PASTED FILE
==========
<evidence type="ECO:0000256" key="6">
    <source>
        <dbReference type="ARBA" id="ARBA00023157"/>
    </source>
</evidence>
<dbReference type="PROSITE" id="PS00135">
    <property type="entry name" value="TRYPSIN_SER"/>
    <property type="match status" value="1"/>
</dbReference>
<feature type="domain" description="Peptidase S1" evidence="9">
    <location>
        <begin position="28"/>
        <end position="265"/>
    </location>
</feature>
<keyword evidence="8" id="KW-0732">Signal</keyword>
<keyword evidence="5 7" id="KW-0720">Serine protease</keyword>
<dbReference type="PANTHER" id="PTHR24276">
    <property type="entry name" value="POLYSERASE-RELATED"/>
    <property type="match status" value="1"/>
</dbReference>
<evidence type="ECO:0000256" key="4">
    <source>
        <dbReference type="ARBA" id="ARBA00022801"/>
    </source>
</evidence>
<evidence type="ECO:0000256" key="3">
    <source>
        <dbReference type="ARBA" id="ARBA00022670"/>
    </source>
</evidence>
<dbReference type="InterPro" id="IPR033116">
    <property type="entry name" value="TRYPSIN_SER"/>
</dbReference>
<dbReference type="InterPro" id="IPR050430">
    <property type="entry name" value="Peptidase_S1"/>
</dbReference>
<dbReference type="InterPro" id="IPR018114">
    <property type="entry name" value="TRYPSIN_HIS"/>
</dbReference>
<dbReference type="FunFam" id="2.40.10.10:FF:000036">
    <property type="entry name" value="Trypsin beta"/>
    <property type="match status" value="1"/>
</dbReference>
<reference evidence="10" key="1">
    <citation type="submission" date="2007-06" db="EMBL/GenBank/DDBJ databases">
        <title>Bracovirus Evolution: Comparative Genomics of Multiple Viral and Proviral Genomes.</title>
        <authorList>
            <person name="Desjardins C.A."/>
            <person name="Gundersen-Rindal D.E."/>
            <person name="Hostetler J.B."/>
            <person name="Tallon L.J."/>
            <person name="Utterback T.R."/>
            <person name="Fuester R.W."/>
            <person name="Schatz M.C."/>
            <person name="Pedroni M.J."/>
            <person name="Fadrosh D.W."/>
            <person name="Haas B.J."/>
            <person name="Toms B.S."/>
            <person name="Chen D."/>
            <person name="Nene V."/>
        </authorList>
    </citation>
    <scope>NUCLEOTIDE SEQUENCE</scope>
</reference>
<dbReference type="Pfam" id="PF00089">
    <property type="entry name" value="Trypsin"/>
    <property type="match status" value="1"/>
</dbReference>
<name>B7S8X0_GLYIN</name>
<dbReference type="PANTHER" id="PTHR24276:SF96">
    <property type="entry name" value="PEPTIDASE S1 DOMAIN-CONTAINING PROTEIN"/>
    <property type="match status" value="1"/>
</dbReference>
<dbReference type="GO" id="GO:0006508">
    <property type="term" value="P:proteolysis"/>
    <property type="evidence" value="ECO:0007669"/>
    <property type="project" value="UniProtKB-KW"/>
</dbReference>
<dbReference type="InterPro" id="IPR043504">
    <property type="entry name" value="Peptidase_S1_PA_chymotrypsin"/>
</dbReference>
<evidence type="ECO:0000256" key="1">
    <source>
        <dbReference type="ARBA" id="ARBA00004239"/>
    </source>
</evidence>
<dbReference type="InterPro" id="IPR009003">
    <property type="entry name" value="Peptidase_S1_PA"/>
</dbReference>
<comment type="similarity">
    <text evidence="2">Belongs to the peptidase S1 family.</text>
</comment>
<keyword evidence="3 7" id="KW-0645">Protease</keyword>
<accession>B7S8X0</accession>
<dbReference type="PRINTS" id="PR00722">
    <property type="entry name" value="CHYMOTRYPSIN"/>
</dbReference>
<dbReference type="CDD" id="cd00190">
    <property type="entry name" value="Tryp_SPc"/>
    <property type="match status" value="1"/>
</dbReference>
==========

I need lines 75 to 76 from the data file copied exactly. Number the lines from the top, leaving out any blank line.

<dbReference type="GO" id="GO:0006508">
    <property type="term" value="P:proteolysis"/>